Exercising with a Stability BallPut Some Bounce in Your Workout
-- By Lonnie Soloff, Cleveland Indians' Head Trainer
A fitness trend is sweeping the nation that involves balancing oneself on an oversized ball while performing functional resistance movements. The ball is referred to as a "physio" or "Swiss" ball and has grabbed the attention of numerous performance enhancement specialists. Traditional resistance training involves working a single joint in a single plane of motion, i.e. bicep curls. This type of training falls short in preparing an athlete for dynamic movements in sport or in day-to-day activities. Integrated training on the physioball facilitates multi-planar neuromuscular control that is more specific to athletic activities.
A tremendous amount of stress is placed on the human body during everyday functional activities, so stable joints and muscle control are very important. A perfect example of this is carrying a box down a flight of stairs. The lumbar spine must stabilize the simultaneous contraction of the lower body (descending stairs) and the biceps and deltoids (carrying the box). In addition to stabilization, the entire spine must be balanced while stepping down one step at a time.
Training on the physioball is excellent for strengthening the core muscle areas (abdominal, back, trunk). In addition to strengthening, physioball workouts teach and improve posture, balance, coordination, and flexibility. We need a strong core because it stabilizes our spine as we move. Attention to these areas can prevent low back pain as well as improve our dynamic balance.
The exercises listed below are good beginner physioball techniques. Always maintain a slight arch in your lower back when performing these exercises. Regular breathing is also integral; don't hold your breath. Always consult with a physician before beginning any fitness program. Good luck.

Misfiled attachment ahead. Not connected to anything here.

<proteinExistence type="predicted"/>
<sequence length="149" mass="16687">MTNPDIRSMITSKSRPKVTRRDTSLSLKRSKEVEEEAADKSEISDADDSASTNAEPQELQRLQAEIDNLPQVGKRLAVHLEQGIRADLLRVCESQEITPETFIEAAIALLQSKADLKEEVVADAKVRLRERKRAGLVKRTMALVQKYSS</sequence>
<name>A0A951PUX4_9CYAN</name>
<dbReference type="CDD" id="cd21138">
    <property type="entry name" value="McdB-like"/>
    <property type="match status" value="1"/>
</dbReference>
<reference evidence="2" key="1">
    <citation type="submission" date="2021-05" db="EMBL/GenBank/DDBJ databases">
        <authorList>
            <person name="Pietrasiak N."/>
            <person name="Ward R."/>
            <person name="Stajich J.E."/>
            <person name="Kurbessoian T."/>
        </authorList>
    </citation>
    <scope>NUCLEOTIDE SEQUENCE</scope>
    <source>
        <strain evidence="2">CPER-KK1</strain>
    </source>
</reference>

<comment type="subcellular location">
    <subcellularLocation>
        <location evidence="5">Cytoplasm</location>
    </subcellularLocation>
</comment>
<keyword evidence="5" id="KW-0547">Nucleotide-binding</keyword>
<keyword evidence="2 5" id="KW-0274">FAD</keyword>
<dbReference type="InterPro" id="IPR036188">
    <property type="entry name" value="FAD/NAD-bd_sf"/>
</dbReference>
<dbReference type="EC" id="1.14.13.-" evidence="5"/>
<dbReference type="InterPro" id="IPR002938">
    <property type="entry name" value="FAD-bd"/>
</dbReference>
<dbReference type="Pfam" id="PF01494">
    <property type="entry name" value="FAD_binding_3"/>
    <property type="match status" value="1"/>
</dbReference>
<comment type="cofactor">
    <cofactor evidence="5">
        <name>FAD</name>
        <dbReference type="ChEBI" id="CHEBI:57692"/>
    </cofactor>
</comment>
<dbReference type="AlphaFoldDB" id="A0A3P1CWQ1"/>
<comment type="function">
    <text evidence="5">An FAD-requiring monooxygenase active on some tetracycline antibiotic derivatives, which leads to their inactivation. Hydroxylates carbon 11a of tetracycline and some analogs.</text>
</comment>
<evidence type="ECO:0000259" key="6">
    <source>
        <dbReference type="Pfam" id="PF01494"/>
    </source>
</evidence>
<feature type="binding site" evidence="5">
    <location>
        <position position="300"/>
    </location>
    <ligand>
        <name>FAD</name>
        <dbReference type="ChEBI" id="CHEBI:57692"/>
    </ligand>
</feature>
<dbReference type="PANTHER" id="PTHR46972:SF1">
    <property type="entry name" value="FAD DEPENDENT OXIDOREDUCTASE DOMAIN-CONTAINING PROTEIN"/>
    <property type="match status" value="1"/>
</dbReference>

Alternate leg hip extension on physioball:
Lie on back with ankles on ball. Lift one leg up off the ball while raising buttocks. Lower leg and perform on opposite side.
Hip marching on physioball:
Sit on ball as shown with a slight arch in back. Lift one leg at a time and hold for three seconds. Lower and repeat with opposite leg.
Hip marching with alternate arm and leg on physioball:
Same as above while raising the arm opposite the leg raised.
Lumbar alternate arm on physioball:
A more advanced technique. While lying on the physioball with upper back supported, raise one arm over you head and slowly lower. Repeat on opposite side.
Hamstring and groin stretch on physioball:
Sit on the ball as shown with thighs apart and feet flat on the floor. Lean forward with the left arm towards the left ankle and hold at the end-range for 10-15 seconds. Repeat on the opposite side.